Photo: AP

The Federal Energy Regulatory Commission approved the Atlantic Coast pipeline on Friday. The natural gas project has largely flown under the radar, but it’s one hell of a pipeline: 600 miles long and set to run through three states. Activists have been busy on the ground challenging it since at least 2013—and not far from Warren County, where the term “environmental justice” was first born.

One out of the three commissioners voted against the gas pipeline: Cheryl LaFleur. She is also the only pre-Trump commissioner.

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In her dissenting opinion, Cheryl wrote that the pipeline was not in the public interest, citing its significant environmental impacts. The commission also approved the Mountain Valley Pipeline Project, a 300-mile long natural gas pipeline that follows a similar route as the Atlantic Coast pipeline. Cheryl wrote that she would have preferred to see these two projects merged.

With this FERC stamp of approval, pipeline developers can begin the process of acquiring necessary land or property. That means, if a landowner refuses to compromise with the energy companies, they can invoke the use of eminent domain—a concern landowners and pipeline opponents had before this certification.

What is this pipeline?

The Atlantic Coast pipeline is a $5 billion project from Dominion Energy, one of the largest energy producers and transporters in the country. Dominion owns most of the project, but Duke Energy, Piedmont Natural Gas, and Southern Company Gas are co-owners.

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The pipeline would run approximately 600 miles through West Virginia, Virginia, and North Carolina. However, pipeline developers have alluded to an expansion through Lumbee Tribe territory and into South Carolina. The fracked gas set to run through the pipeline would come from the Marcellus and Utica Shale Formations in West Virginia.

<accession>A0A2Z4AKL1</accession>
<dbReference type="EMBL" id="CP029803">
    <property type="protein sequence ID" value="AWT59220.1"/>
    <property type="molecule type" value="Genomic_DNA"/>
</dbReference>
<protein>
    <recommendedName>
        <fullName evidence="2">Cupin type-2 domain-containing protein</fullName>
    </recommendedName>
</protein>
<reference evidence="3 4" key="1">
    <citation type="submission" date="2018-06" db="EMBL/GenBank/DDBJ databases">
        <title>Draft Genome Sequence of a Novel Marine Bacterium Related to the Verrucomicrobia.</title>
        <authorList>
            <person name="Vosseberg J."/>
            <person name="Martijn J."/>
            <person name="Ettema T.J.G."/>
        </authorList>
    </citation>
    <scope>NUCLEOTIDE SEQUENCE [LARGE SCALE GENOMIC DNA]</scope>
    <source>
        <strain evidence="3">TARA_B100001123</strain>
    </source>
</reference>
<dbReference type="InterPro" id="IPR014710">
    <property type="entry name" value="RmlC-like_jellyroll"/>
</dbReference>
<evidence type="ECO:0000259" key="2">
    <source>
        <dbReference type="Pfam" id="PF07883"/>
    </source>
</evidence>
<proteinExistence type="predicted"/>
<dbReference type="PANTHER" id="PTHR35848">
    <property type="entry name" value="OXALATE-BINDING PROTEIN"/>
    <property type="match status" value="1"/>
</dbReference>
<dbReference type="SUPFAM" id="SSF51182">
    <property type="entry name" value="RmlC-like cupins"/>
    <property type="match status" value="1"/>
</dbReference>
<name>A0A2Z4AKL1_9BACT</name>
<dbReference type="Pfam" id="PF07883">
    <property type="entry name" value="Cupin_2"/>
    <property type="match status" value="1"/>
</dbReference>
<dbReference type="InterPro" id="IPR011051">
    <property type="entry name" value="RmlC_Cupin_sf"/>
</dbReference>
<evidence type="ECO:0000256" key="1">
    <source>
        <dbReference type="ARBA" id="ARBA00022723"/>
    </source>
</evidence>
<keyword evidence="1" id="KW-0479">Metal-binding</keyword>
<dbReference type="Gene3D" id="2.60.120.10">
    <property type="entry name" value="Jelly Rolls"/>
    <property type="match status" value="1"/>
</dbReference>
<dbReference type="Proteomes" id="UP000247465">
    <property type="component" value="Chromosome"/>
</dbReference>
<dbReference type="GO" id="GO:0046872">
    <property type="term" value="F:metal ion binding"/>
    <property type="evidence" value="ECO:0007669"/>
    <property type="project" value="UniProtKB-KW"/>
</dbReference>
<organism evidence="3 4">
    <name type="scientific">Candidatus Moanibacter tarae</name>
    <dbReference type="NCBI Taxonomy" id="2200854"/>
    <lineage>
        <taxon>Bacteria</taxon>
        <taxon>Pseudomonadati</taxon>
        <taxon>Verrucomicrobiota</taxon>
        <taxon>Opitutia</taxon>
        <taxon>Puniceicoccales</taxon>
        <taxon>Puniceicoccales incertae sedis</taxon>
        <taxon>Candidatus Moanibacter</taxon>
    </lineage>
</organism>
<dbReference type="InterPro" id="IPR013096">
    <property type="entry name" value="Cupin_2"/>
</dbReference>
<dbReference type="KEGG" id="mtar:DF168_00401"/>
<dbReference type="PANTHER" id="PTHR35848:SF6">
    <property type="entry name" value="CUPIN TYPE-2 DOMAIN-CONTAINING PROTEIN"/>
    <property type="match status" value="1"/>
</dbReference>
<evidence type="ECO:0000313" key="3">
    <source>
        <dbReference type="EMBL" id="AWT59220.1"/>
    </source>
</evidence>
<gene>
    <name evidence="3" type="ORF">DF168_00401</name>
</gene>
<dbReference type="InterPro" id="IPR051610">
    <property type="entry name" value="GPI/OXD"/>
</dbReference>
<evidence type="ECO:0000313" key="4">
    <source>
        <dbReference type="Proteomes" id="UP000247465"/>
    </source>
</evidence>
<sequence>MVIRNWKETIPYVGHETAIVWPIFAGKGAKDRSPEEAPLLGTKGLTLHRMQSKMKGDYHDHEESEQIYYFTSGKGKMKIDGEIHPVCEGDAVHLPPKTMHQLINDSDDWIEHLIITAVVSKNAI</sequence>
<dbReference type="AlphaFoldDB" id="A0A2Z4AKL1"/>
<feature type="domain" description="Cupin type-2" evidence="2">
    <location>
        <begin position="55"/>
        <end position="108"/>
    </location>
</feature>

The pipeline was the only pipeline President Donald Trump included in his Emergency & National Security Projects priority list back when he was running for office. Since his election, he hasn’t mentioned the pipeline. Other projects—like the Dakota Access and Keystone XL pipelines—appear to have taken priority.

What’s the big deal?

More than half of the Atlantic Coast would be made up of a mainline pipe built 42 inches wide with most of the rest running 36 inches wide—both hefty sizes for a pipeline carrying natural gas. The wider the pipe, the larger the risk.

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Every pipeline has a “potential impact radius,” also called the blast zone or incineration zone. This looks at potential explosions and maps out vulnerable areas. Dominion has severely underestimated the blast zone for the pipeline, according to a report from local environmental group Clean Water for North Carolina. The group’s calculations resulted in a 43 percent greater potential impact radius than the 660-foot radius Dominion came up with.

Local activists are also worried about leaks. Federal regulators were clear in the Final Environmental Impact Statement that the pipeline does pose some risk to nearby waterbodies, the endangered Indiana bat, and forested vegetation, among other resources. “Most, but not all of these impacts, would be reduced to less-than-significant levels,” the statement reads.

FERC also concluded that any risks wouldn’t disproportionately impact “environmental justice populations,” defined as low-income or communities of color. To that, Executive Director of Clean Water for North Carolina Hope Taylor scoffs.

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“It was a contorted, carefully constructed, analysis in order to try to justify that statement,” Taylor told Earther. “We’re hoping that higher authorities will weigh in and say this is not an appropriate analysis. We find it deliberately disingenuous and with twisted reasoning.”